Is Cost Accounting To Blame For Patent Hoarding?
from the one-possibility dept
Michael F. Martin is a lawyer/investor who is always good for some interesting debates in the comments here on the question of patents. He’s a supporter of the patent system, with some fixes. Suffice it to say that he and I disagree on an awful lot, though I appreciate his willingness to try to really dig into the questions being discussed and to dig through all sorts of ideas and research. It’s just that we usually come to almost the exactly opposite conclusions.
I’m not sure where I come down on his latest thought piece, suggesting that part of the reason why companies have been hoarding so many patents is because of cost accounting. His assertion is that cost accounting treats patents as an asset, rather than as equity. That causes companies to overvalue the patent itself, rather than the investment and effort that need to go into making a useful, marketable product. His feeling is that as companies move away from static cost accounting, the problems related to patent hoarding will hopefully decrease.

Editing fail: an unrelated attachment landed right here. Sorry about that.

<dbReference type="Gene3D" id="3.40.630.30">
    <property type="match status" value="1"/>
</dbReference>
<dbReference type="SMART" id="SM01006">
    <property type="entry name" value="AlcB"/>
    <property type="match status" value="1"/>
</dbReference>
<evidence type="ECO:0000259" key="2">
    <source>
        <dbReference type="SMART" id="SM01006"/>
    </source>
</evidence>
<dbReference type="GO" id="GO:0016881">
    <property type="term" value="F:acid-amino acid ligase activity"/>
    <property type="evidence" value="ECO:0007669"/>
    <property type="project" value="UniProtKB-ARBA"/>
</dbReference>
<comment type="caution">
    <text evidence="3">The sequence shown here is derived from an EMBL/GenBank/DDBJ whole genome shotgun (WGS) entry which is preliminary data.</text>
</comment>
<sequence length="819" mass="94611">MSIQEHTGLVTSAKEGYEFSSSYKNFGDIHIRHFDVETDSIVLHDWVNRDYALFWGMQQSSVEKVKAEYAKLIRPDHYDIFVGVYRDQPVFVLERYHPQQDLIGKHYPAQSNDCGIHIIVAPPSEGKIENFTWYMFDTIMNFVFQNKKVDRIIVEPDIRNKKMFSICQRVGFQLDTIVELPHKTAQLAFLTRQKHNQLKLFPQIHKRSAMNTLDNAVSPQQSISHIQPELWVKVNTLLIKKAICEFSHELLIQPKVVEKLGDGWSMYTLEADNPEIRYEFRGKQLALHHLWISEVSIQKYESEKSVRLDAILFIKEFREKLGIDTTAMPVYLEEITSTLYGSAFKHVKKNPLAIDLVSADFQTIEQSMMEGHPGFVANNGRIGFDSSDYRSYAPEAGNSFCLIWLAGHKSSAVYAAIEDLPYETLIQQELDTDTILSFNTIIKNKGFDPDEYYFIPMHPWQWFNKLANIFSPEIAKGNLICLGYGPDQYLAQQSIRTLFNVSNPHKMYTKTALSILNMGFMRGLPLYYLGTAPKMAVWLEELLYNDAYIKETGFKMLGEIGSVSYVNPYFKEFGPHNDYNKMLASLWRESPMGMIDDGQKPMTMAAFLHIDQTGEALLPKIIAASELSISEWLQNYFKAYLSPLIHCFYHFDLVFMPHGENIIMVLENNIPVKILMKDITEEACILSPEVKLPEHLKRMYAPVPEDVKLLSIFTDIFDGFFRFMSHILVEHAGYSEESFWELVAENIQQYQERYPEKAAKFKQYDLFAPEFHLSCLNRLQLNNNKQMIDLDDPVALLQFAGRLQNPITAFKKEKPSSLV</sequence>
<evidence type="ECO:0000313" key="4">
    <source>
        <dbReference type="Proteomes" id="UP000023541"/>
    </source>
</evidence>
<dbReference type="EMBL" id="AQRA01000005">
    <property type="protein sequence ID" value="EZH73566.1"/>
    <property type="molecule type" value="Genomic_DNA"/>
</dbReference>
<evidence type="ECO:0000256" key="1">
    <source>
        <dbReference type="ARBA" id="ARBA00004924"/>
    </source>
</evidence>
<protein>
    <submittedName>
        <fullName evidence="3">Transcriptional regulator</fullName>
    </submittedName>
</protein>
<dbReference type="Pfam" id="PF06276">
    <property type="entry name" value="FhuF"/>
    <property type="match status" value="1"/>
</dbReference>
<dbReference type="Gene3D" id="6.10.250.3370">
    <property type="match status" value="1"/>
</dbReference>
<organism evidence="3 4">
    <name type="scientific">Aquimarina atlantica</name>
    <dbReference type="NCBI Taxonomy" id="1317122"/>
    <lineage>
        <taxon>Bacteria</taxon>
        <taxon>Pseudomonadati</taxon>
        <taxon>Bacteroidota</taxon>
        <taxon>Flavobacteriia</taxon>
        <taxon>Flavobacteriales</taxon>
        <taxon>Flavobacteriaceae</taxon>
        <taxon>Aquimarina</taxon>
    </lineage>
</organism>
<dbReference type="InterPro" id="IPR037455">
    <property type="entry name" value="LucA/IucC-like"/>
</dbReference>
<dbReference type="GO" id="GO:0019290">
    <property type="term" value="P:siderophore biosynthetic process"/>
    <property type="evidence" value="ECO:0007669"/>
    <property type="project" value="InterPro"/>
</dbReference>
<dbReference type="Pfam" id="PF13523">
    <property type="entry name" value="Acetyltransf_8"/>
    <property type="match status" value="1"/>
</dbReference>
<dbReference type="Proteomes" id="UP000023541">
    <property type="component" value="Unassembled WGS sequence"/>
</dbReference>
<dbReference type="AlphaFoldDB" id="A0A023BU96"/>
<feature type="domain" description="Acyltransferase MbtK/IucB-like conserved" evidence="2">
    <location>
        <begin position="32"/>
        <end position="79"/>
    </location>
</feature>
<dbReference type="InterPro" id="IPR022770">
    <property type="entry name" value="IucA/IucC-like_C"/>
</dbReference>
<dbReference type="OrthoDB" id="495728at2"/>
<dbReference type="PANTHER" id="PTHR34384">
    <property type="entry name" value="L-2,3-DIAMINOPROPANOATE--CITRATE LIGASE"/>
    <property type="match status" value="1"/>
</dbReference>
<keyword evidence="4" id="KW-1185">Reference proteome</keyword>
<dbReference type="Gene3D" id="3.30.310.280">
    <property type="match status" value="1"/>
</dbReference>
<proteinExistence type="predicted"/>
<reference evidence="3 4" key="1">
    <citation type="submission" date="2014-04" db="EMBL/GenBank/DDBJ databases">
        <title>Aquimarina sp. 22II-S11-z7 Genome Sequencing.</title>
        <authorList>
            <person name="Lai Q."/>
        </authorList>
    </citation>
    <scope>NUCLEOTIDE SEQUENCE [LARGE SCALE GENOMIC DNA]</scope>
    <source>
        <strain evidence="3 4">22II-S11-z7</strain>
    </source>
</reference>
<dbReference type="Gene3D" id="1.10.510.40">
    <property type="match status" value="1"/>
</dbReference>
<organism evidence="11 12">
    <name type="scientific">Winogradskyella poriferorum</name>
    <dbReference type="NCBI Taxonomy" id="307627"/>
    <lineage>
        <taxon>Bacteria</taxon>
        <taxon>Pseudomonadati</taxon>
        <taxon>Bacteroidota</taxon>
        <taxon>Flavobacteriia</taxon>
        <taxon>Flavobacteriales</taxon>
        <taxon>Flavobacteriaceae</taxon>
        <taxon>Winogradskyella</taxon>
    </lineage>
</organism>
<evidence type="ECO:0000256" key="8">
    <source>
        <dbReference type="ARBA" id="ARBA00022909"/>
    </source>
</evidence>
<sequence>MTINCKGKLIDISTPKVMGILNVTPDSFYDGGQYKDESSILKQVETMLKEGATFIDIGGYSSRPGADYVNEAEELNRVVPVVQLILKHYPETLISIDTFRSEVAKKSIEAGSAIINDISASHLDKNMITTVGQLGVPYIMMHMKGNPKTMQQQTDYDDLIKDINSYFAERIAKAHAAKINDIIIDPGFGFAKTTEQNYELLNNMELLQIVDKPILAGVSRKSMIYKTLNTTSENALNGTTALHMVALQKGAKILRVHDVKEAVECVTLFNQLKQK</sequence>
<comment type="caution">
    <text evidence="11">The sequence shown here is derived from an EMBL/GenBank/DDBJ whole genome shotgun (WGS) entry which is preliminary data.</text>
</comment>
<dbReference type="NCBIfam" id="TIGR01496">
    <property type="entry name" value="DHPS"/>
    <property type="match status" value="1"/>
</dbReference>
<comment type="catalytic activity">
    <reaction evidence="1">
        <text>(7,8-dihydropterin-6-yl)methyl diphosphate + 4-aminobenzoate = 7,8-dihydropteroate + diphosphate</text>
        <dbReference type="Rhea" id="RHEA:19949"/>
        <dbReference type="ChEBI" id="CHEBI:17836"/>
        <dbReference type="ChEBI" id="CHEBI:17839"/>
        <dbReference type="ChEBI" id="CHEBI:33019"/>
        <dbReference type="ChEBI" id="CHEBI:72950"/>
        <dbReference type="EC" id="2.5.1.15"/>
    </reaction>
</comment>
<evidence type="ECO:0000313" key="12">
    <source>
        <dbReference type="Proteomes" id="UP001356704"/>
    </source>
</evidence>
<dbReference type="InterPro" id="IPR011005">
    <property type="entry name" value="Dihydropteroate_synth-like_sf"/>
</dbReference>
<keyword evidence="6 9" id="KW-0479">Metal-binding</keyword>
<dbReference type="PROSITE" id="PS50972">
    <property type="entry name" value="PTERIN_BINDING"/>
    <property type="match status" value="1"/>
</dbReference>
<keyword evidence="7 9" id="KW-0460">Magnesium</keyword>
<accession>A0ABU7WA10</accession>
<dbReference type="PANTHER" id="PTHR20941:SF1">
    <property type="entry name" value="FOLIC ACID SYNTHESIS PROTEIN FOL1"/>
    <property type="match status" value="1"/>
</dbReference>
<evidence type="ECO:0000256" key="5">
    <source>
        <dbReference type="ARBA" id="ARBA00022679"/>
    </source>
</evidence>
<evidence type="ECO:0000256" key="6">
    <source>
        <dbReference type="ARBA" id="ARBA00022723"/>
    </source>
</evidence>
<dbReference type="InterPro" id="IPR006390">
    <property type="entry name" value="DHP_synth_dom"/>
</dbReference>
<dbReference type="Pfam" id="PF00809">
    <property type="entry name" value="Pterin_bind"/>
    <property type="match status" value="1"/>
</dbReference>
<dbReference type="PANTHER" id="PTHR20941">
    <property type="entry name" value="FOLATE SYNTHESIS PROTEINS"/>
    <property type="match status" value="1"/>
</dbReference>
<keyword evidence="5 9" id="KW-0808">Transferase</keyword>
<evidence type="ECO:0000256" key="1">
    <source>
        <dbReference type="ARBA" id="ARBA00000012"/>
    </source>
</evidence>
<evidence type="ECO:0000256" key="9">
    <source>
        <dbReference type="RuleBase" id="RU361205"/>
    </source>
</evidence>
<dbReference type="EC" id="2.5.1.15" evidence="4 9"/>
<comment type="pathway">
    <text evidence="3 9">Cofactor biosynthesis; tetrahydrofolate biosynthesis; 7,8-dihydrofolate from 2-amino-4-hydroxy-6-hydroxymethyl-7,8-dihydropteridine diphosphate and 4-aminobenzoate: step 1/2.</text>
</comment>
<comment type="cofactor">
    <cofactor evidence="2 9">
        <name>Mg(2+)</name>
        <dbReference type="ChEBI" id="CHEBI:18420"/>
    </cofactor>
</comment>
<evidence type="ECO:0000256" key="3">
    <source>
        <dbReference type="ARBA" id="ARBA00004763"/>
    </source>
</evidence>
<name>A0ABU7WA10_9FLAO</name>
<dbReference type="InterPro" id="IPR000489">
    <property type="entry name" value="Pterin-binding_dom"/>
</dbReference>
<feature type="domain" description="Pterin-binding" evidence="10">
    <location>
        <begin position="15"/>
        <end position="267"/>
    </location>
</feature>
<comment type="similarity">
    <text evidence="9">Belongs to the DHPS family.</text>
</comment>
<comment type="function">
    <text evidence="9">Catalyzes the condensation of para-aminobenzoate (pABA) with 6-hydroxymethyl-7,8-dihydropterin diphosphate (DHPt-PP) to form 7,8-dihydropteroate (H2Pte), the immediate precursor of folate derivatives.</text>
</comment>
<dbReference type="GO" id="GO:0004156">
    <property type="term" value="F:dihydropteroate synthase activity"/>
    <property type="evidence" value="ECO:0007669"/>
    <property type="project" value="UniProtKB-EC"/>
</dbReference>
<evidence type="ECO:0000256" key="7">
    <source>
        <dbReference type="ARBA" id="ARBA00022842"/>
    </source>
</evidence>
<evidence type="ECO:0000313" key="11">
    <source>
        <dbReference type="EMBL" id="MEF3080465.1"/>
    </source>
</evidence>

It’s an interesting theory that I have not heard of before. I agree that cost accounting creates all sorts of problems with accurately valuing company assets. I also agree that companies overvalue patents compared to the effort of actually bringing a product to market. However, it’s not clear that it’s cost accounting that’s leading to the problem. He presents no evidence to show that the two things are connected. It seems that there’s a much more straightforward explanation: numerous high publicity patent lawsuits with extreme awards combined with loosening of the restrictions on what can be patented has created a mad rush for patents. And, to make matters worse, companies feel they need to build up a stockpile of their own patents to fend off others with their own patent portfolios. The cost accounting angle is an interesting one, but it seems like a stretch to think the impact is that big compared to those other factors.